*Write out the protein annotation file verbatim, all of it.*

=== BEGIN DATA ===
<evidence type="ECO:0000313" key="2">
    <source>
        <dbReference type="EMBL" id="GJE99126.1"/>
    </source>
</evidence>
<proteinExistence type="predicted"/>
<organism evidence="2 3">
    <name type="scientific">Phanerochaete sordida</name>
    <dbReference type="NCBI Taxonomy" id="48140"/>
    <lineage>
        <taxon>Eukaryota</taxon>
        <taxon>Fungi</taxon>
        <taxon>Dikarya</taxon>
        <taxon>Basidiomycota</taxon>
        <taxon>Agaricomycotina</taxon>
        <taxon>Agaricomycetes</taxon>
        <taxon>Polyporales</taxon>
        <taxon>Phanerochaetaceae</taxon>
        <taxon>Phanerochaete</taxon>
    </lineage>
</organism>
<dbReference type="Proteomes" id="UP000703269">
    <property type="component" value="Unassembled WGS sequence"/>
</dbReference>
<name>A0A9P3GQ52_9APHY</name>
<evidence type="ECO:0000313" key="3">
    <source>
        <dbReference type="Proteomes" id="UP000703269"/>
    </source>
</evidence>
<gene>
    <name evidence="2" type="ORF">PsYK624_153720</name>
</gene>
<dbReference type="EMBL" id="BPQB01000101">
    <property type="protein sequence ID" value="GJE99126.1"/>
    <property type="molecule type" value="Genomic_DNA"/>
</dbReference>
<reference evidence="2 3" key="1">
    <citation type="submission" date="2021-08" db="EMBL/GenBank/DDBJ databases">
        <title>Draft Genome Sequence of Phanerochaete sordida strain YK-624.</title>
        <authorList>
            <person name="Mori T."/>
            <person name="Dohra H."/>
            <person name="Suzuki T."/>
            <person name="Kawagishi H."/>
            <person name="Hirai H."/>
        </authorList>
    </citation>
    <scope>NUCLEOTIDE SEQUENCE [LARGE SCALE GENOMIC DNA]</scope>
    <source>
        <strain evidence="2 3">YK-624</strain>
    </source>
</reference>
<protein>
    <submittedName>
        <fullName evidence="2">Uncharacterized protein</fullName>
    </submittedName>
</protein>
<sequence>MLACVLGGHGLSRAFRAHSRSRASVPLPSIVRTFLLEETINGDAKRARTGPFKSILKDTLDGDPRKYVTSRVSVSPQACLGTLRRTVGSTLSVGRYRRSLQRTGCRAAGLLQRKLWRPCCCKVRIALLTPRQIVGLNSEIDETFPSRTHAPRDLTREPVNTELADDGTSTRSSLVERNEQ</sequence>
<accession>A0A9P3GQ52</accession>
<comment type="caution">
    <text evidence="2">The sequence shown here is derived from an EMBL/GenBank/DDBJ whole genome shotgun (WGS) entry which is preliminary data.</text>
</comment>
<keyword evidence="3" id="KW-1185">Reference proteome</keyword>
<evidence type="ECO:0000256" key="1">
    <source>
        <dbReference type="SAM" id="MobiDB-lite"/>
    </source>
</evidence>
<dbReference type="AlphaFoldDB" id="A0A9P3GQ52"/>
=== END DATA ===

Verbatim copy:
<evidence type="ECO:0000313" key="2">
    <source>
        <dbReference type="EMBL" id="GJE99126.1"/>
    </source>
</evidence>
<proteinExistence type="predicted"/>
<organism evidence="2 3">
    <name type="scientific">Phanerochaete sordida</name>
    <dbReference type="NCBI Taxonomy" id="48140"/>
    <lineage>
        <taxon>Eukaryota</taxon>
        <taxon>Fungi</taxon>
        <taxon>Dikarya</taxon>
        <taxon>Basidiomycota</taxon>
        <taxon>Agaricomycotina</taxon>
        <taxon>Agaricomycetes</taxon>
        <taxon>Polyporales</taxon>
        <taxon>Phanerochaetaceae</taxon>
        <taxon>Phanerochaete</taxon>
    </lineage>
</organism>
<dbReference type="Proteomes" id="UP000703269">
    <property type="component" value="Unassembled WGS sequence"/>
</dbReference>
<name>A0A9P3GQ52_9APHY</name>
<evidence type="ECO:0000313" key="3">
    <source>
        <dbReference type="Proteomes" id="UP000703269"/>
    </source>
</evidence>
<gene>
    <name evidence="2" type="ORF">PsYK624_153720</name>
</gene>
<dbReference type="EMBL" id="BPQB01000101">
    <property type="protein sequence ID" value="GJE99126.1"/>
    <property type="molecule type" value="Genomic_DNA"/>
</dbReference>
<reference evidence="2 3" key="1">
    <citation type="submission" date="2021-08" db="EMBL/GenBank/DDBJ databases">
        <title>Draft Genome Sequence of Phanerochaete sordida strain YK-624.</title>
        <authorList>
            <person name="Mori T."/>
            <person name="Dohra H."/>
            <person name="Suzuki T."/>
            <person name="Kawagishi H."/>
            <person name="Hirai H."/>
        </authorList>
    </citation>
    <scope>NUCLEOTIDE SEQUENCE [LARGE SCALE GENOMIC DNA]</scope>
    <source>
        <strain evidence="2 3">YK-624</strain>
    </source>
</reference>
<protein>
    <submittedName>
        <fullName evidence="2">Uncharacterized protein</fullName>
    </submittedName>
</protein>
<sequence>MLACVLGGHGLSRAFRAHSRSRASVPLPSIVRTFLLEETINGDAKRARTGPFKSILKDTLDGDPRKYVTSRVSVSPQACLGTLRRTVGSTLSVGRYRRSLQRTGCRAAGLLQRKLWRPCCCKVRIALLTPRQIVGLNSEIDETFPSRTHAPRDLTREPVNTELADDGTSTRSSLVERNEQ</sequence>
<accession>A0A9P3GQ52</accession>
<comment type="caution">
    <text evidence="2">The sequence shown here is derived from an EMBL/GenBank/DDBJ whole genome shotgun (WGS) entry which is preliminary data.</text>
</comment>
<keyword evidence="3" id="KW-1185">Reference proteome</keyword>
<evidence type="ECO:0000256" key="1">
    <source>
        <dbReference type="SAM" id="MobiDB-lite"/>
    </source>
</evidence>
<dbReference type="AlphaFoldDB" id="A0A9P3GQ52"/>